Mubende, Uganda, 21 June 2017: Today marks the official launch of the new four year Mubende Comprehensive Eye Health project, targeting all age groups within society. This follows shortly after the completion of a successful East Africa Child Eye Health program which ran for the four years since 2012, under the Seeing is Believing initiative funded by Standard Chartered Bank.
The new program aims to deliver comprehensive eye health comprising the full package; promotive, preventive, curative and rehabilitative eye health services in the Mubende Health Region. It targets both adults and children as beneficiaries in four underserved districts of the Mubende Health Region in Uganda, namely; Mubende, Mityana, Kiboga and Kyankwanzi. To ensure sustainability these eye care services will be be integrated into the existing national health systems within the districts.
In Uganda, the Institute works in partnership with the Ministry of Health focusing activities on the realization of the current National Eye care Plan. The new program in Mubende seeks to strengthen community eye health by providing essential equipment to support service delivery of eye health services, including refractive services and access to rehabilitation and low vision services. The current National Eye care Plan recognises the need to better serve blind and severe visual impairment in children and adults, and improve service delivery by up-skilling existing eye health human resources.
Professor Kovin Naidoo, CEO, Brien Holden Vision Institute spoke positively on the new program. “We recognise the importance of working together with existing health systems to build sustainable eye care systems in collaboration. Being part of the broader development agenda is a logical fit for public health eye care programs and our global strategy is influenced by local and cultural understanding. With the new comprehensive services in Mubende we aim to address the community’s eye health needs for the long term through a broad strategy of increasing access and building capacity.”
Improvements includes equipping four hospitals to provide comprehensive eye care services benefitting 30,000 adults and 20,000 children. In addition the program will provide the necessary equipment required by a surgical team to perform major and minor surgeries on adults, and minor surgeries on children. Major paediatric surgeries including cataract will be referred to Mulago Hospital, the National Referral Hospital.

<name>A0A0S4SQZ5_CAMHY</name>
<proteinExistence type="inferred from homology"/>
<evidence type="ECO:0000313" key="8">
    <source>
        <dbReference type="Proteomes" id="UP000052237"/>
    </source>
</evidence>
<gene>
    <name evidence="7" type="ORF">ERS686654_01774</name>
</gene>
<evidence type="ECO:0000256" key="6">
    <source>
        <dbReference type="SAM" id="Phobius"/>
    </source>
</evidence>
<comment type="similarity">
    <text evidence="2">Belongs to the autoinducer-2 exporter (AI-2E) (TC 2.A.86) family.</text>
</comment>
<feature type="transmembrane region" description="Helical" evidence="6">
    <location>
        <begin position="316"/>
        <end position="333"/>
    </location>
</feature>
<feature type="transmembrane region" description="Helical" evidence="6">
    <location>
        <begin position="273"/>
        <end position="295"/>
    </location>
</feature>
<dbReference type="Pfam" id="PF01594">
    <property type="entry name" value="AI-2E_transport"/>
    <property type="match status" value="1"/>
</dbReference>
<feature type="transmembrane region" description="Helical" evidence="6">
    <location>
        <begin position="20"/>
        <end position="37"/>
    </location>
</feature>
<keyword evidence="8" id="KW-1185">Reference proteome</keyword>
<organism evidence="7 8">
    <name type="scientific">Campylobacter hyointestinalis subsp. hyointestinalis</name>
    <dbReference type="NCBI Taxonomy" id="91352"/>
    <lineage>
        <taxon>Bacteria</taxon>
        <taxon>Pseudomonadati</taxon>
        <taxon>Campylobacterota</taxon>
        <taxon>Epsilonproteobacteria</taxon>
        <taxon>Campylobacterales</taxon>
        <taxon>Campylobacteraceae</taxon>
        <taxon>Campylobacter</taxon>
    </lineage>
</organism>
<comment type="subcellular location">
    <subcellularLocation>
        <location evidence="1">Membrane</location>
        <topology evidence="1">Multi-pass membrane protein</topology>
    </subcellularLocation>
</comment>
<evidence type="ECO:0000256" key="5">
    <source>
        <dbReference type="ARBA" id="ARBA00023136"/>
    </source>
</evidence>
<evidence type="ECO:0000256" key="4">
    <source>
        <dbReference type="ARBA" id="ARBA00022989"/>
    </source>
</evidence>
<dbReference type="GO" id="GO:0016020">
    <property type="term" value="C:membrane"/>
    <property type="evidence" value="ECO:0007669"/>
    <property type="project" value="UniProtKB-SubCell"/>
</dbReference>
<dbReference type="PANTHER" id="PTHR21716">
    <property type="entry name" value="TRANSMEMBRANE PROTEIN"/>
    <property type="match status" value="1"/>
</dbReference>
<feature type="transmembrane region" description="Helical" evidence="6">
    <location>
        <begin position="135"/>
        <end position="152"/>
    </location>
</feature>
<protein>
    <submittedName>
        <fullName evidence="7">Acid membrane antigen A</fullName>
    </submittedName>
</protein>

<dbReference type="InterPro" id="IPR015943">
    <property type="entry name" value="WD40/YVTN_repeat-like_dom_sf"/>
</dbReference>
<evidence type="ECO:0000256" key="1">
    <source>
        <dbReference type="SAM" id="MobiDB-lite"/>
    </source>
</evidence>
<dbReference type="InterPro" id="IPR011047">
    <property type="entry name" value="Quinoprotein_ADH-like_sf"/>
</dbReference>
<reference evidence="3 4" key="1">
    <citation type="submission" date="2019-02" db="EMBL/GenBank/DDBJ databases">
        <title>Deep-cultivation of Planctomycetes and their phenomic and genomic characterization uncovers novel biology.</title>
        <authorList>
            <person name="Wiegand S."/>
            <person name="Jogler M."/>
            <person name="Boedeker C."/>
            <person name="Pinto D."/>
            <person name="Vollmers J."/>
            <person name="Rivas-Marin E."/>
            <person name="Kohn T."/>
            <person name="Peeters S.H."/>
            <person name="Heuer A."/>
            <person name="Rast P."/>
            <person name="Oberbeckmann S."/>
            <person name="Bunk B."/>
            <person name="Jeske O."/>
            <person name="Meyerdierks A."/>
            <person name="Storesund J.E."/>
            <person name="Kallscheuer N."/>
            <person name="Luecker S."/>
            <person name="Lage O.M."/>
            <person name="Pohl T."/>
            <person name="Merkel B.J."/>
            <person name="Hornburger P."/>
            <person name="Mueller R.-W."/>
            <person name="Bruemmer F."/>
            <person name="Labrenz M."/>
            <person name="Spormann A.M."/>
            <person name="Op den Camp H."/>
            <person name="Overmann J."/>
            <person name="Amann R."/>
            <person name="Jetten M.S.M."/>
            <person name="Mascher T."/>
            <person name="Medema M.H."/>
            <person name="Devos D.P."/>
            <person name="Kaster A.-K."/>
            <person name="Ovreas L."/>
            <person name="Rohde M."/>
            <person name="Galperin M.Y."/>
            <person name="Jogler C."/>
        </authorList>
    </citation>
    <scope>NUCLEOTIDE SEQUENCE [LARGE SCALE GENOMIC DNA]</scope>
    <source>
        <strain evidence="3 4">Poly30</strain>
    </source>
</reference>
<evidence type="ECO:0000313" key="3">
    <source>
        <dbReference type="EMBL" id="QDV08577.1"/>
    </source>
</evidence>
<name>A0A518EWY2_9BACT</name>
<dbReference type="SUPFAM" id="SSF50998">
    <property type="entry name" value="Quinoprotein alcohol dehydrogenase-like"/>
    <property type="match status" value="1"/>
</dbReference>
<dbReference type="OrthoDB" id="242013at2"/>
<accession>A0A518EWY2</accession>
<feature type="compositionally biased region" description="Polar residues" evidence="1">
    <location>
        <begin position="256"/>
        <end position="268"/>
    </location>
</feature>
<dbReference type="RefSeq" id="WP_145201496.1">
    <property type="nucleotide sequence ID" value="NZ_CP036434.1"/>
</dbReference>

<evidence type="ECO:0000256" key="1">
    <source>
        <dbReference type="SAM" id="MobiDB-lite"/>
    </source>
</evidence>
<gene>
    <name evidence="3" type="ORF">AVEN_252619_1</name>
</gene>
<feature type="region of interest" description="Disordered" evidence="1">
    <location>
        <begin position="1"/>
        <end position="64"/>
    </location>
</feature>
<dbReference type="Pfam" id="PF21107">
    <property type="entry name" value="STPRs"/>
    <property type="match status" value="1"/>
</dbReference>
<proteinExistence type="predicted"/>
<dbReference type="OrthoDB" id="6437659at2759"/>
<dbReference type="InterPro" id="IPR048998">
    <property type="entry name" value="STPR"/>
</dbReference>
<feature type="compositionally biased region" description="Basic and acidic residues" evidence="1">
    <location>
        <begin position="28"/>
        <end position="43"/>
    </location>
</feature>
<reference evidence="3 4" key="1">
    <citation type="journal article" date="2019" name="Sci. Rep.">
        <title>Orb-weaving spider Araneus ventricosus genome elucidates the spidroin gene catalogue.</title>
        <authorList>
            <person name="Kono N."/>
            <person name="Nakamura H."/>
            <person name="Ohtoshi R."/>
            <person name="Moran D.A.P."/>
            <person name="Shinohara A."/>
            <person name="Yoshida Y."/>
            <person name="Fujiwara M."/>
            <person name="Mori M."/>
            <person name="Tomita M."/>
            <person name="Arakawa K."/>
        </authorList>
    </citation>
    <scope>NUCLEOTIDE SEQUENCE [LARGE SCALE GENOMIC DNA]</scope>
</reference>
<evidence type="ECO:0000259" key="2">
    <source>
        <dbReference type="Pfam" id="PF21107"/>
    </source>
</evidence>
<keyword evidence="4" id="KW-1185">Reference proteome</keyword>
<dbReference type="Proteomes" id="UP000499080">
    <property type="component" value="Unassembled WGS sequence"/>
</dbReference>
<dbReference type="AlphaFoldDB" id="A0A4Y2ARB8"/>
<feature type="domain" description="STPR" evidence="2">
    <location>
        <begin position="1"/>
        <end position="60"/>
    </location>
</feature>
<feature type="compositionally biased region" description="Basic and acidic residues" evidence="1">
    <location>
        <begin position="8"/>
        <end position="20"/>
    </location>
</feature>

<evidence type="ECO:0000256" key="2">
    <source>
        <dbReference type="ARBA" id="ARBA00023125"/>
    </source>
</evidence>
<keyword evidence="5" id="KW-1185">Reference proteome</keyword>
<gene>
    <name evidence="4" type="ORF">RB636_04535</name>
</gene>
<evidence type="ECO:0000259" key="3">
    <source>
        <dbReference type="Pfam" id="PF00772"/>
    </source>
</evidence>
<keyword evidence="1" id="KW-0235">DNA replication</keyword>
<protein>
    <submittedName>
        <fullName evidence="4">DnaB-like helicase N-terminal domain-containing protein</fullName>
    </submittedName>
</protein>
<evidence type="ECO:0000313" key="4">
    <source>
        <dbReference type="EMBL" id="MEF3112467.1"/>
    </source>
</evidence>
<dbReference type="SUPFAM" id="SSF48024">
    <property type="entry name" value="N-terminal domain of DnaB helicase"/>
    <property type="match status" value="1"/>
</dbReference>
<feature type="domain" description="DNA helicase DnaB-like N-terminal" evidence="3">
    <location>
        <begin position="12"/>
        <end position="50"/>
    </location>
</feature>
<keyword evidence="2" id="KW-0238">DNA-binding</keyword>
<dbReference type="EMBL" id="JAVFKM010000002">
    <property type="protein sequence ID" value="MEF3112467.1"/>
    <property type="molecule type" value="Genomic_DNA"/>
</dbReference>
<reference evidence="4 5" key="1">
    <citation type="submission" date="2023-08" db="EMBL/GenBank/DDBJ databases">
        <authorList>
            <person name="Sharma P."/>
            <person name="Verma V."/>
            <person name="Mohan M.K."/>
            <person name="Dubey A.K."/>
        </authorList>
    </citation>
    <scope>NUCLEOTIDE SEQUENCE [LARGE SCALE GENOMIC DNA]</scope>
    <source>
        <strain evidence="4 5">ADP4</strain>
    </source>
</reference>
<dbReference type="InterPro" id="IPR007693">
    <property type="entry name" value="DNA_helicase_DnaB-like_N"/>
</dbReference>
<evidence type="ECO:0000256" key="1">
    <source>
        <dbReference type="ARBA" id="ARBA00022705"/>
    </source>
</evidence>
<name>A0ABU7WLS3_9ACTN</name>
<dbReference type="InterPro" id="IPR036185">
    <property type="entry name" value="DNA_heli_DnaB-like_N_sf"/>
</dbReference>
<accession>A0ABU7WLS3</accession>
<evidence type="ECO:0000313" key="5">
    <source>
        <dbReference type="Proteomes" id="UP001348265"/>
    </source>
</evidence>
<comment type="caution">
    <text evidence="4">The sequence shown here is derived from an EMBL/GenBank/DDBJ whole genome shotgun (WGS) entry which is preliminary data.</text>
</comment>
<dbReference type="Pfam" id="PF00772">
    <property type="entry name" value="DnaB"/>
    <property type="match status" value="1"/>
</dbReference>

It is anticipated that this intervention of equipment at the Regional hospital at Mubende will increase surgeries performed over the next four years to 14,200, by greatly supporting an increase to the current visiting ophthalmologists schedule. A low vision centre will be set up at Mubende Regional Refractive Hospital providing assistive and rehabilitation devices and strengthening established linkages to other health facilities and district hospitals.
Dr Naomi Nsubuga, Sub Regional Manager for East Africa, Brien Holden Vision Institute spoke in anticipation of the new program launch. “Guiding our work we collaborate closely with the ministries of health and education at all levels, using existing government structures and staff thereby ensuring local ownership and moving towards sustainability. We have been working in Uganda for a decade fighting avoidable blindness by addressing uncorrected refractive error, with the aim of improving lives through increased access to comprehensive eye health services,” she said.
Current services in Uganda provided in collaboration with the Institute aim to screen 200,000 children through the schools screening program. Under these services children identified with vision problems, through the initial screening, are referred to the nearest health facility where they are treated by a health worker trained in child eye health.
Adults are screened for vision impairment and those with cataracts or other eye conditions linked diabetes and high blood pressure with are referred appropriately. It is expected that 273,000 adults will benefit from screening.
There is an unequal distribution of eye care services worldwide and a systemic inattention by governments to recognise the importance of eye care. We are grateful to our funding partners Standard Chartered Bank and Optometry Giving Sight for joining together to address this gap in access to eye health services for everyone in Uganda.
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